Question for the Team
What's your favorite moment/performance/anything about Inglourious Basterds?
SPOILERS ahead obviously.
David: Maybe I was just blinded by the beauty. Or maybe it's my secretly perverse soul. But easily the most striking moment of Inglourious Basterds for me is the reciprocal shootings of Fredrick (Daniel Brühl) and Shosanna (Mélanie Laurent). Tarantino has a reputation for finding strange beauty in his moments of graphic violence, and it's no different here. It's the surprising possibility that Shosanna maybe did care about Fredrick after all, trumped by the shock (nonetheless prefigured by Shosanna being decked out in a vibrant blood-red dress) of him turning over and gunning her down. The cliche of the two young pretty leads falling in love overriden by their politics and bloodlust. It's the fall being filmed in slow-motion that does it, I think - she was ready for death, but not in this way. A moment of majesty amongst the madness.
Adam: It's Shosanna's vengeance that lingers most through all the smoldering celluloid. Her triumphant escape at the film's start and joyously maniacal act of resolve by the film's close is ultimately what elevates the movie for me. She's far more clever and efficient at killing those Nazi bastards than any of the Basterds we came here to see. Shosanna's like the French-Jewish Black Mamba. Quiet, calculating, and wholly deserving of the blood she's about to spill. She doesn't need a checklist reminding her to Kill Bill or Adolf Hitler, she gathers all her foes in one locale and does them away swiftly and with cinematic splendor. In true Tarantino style he finds the perfect musical accompaniment, this time in David Bowie's "Cat People (Putting Out the Fire)" as Shosanna dons lipstick and warpaint, readying to play host to her prey and bid a fiery, unforgettable farewell. After years of silent rage, Shosanna burns the house down and shares an exuberant laugh with the viewing audience, who've likewise held their breath through hours of tense conversation and Nazi loathing. Oh what a (cinephile's) relief it is...David and Adam both took to Shosanna but I personally have to go with the underground bar and card game scene which centers around Bridget von Hammersmark (Diane Kruger) and the film critic lieutenant (Michael Fassbender). As noted in the vodcast, there's an undeniably wealth of well edited tension and ingeniously scripted surprise in that particular scene but the cherry on top is that the movie characters are playing a game of assumed identities (the character cards on their heads) over their reel life game of assumed identities (double agents / faux Germans).
BeRightBack and Robert refused to play my reindeer game in the way I intended. But maybe you share their gripes or their hold-out feelings?
BeRightBack: The thing that bothers me, even as I loved every minute of watching it in terms of its energy and humor, is that Tarantino goes out of his way to tell us that he is talking in the language of kitsch, not history. At the end, the movie points outside of itself to history anyway. The clean white sheet invaded by black-clad, menacingly debonair Nazis in the first scene turns into a burning movie screen haunted by Jewish anguish and revenge by the end. But the foregrounding of virtuosity throughout the movie undercuts the power of this cinematic catharsis; if these aren’t “real” Nazis, then these aren’t “real” Jews.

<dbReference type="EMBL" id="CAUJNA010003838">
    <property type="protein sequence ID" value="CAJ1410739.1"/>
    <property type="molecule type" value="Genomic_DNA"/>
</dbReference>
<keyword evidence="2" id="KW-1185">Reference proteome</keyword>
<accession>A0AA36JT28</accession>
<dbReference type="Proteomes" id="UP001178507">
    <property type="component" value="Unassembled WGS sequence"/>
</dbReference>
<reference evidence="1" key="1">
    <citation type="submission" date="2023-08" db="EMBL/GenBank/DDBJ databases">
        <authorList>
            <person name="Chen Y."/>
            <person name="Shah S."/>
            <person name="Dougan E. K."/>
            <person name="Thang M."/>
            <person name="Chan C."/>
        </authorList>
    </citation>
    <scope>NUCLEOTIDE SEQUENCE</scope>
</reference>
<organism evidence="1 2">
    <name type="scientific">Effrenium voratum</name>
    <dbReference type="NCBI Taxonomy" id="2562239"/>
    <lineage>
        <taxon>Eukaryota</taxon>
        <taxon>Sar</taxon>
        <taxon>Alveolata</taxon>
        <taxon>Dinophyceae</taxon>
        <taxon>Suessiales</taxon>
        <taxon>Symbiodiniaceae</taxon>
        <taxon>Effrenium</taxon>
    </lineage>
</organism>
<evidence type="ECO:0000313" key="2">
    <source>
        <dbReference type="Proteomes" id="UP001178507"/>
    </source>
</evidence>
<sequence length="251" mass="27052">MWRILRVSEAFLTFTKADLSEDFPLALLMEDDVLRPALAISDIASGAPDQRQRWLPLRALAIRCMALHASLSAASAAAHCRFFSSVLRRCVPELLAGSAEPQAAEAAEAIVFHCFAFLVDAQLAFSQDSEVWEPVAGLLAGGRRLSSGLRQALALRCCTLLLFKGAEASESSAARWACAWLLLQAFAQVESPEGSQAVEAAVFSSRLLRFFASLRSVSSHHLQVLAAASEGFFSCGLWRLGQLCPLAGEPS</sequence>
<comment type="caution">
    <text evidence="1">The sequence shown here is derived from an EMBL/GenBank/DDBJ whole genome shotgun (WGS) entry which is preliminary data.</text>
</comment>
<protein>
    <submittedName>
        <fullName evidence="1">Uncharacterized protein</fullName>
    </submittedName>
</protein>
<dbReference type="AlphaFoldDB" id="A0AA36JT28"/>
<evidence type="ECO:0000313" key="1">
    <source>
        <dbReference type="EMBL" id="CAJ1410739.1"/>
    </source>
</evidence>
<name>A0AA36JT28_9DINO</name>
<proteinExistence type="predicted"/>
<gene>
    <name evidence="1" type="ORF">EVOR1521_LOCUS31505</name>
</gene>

Consider the first scene: a discussion is conducted in a room under which a Jewish family is hiding from certain death. The tension ratchets up with every exchange, every beat. At one point, the Nazi takes out an enormous pipe; it is impossible not to laugh at this. The punchline has been set up perfectly, the performances have been calibrated for maximum effect. None of this would have worked without the Jews beneath the floorboards, providing the necessary tension for the punchline. But the scene is not about the Jews, it is about the punchline. So is the movie, until the end. And this is what doesn’t work for me.
I consider you, faithful reader, to be a part of the larger team too. If you'd like to answer the question at hand or respond to any of these notions, do so in the comments. We'll move on from those highly discussable Basterds after this discussion and get back to Oscar talk.
Robert: Quite frankly I haven't seen it yet. Why not? Because every time a Quentin Tarantino movie comes out, its like the love/hate relationship that the film community has with him plays itself out in my brain. When I'm watching a Tarantino movie I'm entranced by the coolness and stylishness of it all. When I'm not I'm annoyed by the lowbrow as highbrow shtick. I openly despise his cohorts Eli Roth and Robert Rodriguez. And it's difficult to remember how Tarantino has ascended to an entirely different plain than others who do what he does. When Christoph Waltz's name was first floating around as potential Oscar nominee, I thought "yeah right, for a Tarantino movie?" before I remembered that Pulp Fiction garnered 3 acting nods, Jackie Brown got one, and Kill Bill seemed oh so close.
As my id and superego go back and forth it's necessary to take a moment and remember that a film is nothing more than what happens up on that screen when the lights go down. It's not the hyperbolic ranting of fans nor the dismissive musings of academics. And with that in mind I'm starting to look forward to seeing Inglourious Basterds. When opening weekend numbers showed surprising success I found myself doing something unexpected. I found myself rooting for Quentin Tarantino.
And speaking of... since the new Tarantino made such a popular turnaround post-Cannes, do you see any Oscar nods in its future? Besides Christoph Waltz's Supporting Actor bid. Tech nods, direction, screenplay? Oscar is already famously scalped, is he not?